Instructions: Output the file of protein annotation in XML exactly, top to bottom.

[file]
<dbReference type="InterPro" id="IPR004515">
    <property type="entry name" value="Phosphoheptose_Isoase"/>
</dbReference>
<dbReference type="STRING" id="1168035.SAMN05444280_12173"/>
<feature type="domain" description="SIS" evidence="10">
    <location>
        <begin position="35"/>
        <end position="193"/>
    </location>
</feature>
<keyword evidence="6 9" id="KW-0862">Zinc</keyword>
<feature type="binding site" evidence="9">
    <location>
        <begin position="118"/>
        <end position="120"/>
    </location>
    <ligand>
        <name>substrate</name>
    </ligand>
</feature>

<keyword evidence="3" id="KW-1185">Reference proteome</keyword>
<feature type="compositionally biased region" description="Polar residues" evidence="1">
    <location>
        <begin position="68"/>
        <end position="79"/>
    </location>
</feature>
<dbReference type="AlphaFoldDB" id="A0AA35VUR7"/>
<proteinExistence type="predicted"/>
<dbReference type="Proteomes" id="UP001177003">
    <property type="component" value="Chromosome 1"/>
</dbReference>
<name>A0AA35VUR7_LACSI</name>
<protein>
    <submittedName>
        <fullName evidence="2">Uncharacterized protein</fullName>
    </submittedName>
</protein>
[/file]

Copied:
<dbReference type="InterPro" id="IPR004515">
    <property type="entry name" value="Phosphoheptose_Isoase"/>
</dbReference>
<dbReference type="STRING" id="1168035.SAMN05444280_12173"/>
<feature type="domain" description="SIS" evidence="10">
    <location>
        <begin position="35"/>
        <end position="193"/>
    </location>
</feature>
<keyword evidence="6 9" id="KW-0862">Zinc</keyword>
<feature type="binding site" evidence="9">
    <location>
        <begin position="118"/>
        <end position="120"/>
    </location>
    <ligand>
        <name>substrate</name>
    </ligand>
</feature>

<keyword evidence="3" id="KW-1185">Reference proteome</keyword>
<feature type="compositionally biased region" description="Polar residues" evidence="1">
    <location>
        <begin position="68"/>
        <end position="79"/>
    </location>
</feature>
<dbReference type="AlphaFoldDB" id="A0AA35VUR7"/>
<proteinExistence type="predicted"/>
<dbReference type="Proteomes" id="UP001177003">
    <property type="component" value="Chromosome 1"/>
</dbReference>
<name>A0AA35VUR7_LACSI</name>
<protein>
    <submittedName>
        <fullName evidence="2">Uncharacterized protein</fullName>
    </submittedName>
</protein>